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Posted on June 11th 2013Top
Ironing board re covered 17

Last Friday I showed you how we tricked out our ironing closet. Today, I want to share how I made the new cover for our ironing board.

Ironing board re covered

As you can see, the old cover had seen better days. It has quite a few water stains. The cover is fused to some padding, which was still holding together nicely, but would probably not make it through a washing cycle, so I chose to just recover it.

Ironing board re covered

I also wanted to remedy a problem that I tried to illustrate here. The old cover only had an elastic band around the edge, so when I would pull large fabrics such as a table cloth over the edge, the edge would lift and create a fold under the fabric I was trying to iron.

For the new fabric I chose this one which has lots of yellow in it and quite a busy pattern. I hope this will help disguise any future water spots. I washed the new fabric before I cut it. I added half a cup of vinegar to the wash cycle to set the color so that it will not transfer to anything I am ironing.

This is one of the items I am doing for my Pattern challenge this month.

June word of the month pattern

Ironing board re covered

First I removed the cover from the ironing board. Here you can see the elastic band was making it all wrinkled up.

Ironing board re covered

So I removed the elastic band around the edge. You can do this several different ways. I chose the easy route and just cut through the bias tape and cut the elastic band inside of it in a few places around the perimeter of the cover.

Ironing board re covered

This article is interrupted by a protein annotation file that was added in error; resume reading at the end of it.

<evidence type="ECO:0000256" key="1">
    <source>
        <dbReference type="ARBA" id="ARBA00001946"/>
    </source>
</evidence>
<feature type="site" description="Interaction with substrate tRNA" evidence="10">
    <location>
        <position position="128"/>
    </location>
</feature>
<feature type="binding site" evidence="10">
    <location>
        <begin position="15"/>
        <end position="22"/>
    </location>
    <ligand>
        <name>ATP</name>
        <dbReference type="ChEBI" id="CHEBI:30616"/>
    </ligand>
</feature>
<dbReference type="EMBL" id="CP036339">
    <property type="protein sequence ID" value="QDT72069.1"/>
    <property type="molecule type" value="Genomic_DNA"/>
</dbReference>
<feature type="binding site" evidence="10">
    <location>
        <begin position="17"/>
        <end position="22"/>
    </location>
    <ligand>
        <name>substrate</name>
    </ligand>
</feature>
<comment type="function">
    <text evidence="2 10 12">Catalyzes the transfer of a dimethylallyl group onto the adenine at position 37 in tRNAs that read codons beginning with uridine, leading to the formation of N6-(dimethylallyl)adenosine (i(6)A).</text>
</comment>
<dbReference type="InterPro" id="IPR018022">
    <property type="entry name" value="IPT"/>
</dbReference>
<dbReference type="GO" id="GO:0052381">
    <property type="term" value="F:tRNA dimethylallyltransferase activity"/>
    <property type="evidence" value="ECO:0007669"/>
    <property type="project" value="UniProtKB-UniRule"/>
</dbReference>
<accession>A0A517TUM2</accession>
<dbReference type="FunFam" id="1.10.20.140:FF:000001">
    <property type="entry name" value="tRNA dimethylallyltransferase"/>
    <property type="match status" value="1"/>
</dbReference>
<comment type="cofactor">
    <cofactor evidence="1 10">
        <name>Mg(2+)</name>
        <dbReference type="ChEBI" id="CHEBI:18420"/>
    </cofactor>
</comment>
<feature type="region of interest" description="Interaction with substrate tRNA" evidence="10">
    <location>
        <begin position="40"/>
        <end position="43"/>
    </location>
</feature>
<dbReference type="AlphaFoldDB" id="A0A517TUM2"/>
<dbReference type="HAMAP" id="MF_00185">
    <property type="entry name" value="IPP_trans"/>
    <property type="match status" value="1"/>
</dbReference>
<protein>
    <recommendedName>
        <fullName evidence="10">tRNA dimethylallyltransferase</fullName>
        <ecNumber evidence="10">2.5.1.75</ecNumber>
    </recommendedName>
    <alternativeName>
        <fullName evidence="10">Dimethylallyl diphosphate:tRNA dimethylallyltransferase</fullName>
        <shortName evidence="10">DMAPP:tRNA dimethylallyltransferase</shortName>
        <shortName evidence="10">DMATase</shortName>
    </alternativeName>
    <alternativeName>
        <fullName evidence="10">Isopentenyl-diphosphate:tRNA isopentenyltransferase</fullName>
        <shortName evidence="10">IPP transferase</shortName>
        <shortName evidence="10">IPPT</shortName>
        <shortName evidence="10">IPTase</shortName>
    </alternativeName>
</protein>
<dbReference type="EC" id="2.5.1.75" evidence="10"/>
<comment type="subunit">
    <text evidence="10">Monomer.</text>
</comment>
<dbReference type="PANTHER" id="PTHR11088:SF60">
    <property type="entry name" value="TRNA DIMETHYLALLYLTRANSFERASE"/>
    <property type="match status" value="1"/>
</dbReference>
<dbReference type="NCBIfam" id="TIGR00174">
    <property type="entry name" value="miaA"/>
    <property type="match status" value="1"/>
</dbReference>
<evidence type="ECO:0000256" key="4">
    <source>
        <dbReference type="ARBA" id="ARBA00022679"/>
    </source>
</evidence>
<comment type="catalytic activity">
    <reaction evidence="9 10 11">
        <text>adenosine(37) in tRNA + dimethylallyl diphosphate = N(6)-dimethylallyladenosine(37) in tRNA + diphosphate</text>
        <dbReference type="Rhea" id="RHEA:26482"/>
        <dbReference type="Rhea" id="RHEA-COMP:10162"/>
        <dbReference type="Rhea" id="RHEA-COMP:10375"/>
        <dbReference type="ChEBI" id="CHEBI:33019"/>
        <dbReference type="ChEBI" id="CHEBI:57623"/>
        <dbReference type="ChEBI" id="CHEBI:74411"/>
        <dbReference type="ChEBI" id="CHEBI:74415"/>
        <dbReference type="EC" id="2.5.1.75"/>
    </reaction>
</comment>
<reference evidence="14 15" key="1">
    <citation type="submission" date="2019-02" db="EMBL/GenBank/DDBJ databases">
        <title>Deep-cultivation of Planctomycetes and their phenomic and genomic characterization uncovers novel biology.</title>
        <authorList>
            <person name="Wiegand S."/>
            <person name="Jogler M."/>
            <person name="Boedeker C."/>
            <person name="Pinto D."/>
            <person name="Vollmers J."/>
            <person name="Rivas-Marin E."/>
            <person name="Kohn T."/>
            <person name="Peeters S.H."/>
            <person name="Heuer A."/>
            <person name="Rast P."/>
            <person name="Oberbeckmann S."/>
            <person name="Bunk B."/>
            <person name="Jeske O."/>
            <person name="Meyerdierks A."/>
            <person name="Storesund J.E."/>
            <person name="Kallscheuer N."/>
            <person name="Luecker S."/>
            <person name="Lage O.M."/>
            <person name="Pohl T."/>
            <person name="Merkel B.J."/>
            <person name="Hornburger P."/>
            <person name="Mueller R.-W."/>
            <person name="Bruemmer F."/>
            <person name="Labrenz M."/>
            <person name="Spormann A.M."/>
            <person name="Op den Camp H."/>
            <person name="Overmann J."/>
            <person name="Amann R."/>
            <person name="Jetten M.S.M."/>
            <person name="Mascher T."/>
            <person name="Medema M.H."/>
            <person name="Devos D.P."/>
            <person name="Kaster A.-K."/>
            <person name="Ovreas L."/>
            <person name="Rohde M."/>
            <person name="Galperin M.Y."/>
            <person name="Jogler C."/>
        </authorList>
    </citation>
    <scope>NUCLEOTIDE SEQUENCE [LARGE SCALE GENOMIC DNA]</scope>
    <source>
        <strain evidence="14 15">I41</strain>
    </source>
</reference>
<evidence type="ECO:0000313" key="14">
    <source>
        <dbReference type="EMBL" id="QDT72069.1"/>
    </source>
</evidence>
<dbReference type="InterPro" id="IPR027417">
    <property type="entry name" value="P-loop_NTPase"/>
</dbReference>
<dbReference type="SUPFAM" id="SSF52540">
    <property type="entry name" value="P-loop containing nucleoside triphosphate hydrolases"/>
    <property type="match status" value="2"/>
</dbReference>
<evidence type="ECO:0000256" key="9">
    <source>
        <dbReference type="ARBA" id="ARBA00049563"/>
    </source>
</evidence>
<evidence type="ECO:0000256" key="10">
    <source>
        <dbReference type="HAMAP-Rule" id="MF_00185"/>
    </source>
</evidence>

Then it lay more flat and nice.

Ironing board re covered

Then I cut around the old cover to get the same size of new fabric.

Ironing board re covered

And I cut the little piece that goes on the end of the cover.

Ironing board re covered

I cut a seam allowance for this small piece, but for the rest of the cover, I did not. Then I fastened the small piece with pins to the big piece.

Ironing board re covered

I sewed it and did a zig zag along the edge.

Ironing board re covered

Then I fit the new cover around the old one. I also "dry fitted" it to the ironing board to make sure it fit. It did. Phew! :)

Ironing board re covered

Then I cut 10 pieces of 8 inch ribbon for my loops.

Ironing board re covered

I added them evenly around the perimeter of the new cover like this. I used some tan colored, 1 inch wide elastic band as my new band around the seam.

Ironing board re covered

I bent in half to use kind of like a bias tape, only I stretched it to twice the length before stitching it on. As I was doing this I held on to the fabric both behind and in front of the needle to not give any stress to the needle.

The elastic band went from the front on the new fabric all the way around to the back of the old cover with batting.

Ironing board re covered

This is what the cover looked like after I had stitched the elastic band all the way around the cover.

Ironing board re covered

Here is a closeup of how the loops are attacked.

Ironing board re covered

Then I mounted the cover onto the board again and used the rest of the ribbon from the roll to zig zag tie the cover to the board through the new loops. Now the cover does not come off when i iron heavy lengths of fabric anymore.

Ironing board re covered

And here is the finished board with the new cover on it.

Read more about the tricked out ironing closet here. And the upstairs hall remodel here, with the reveal here.

On a scale of 1 to not at all, how much do you like to iron?

For more sewing projects see DIY - Do-It-Yourself Projects - scroll down to the sewing section
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I love to tell a story with pictures and design. I dabble with power tools and I love to create new things or change old ones.

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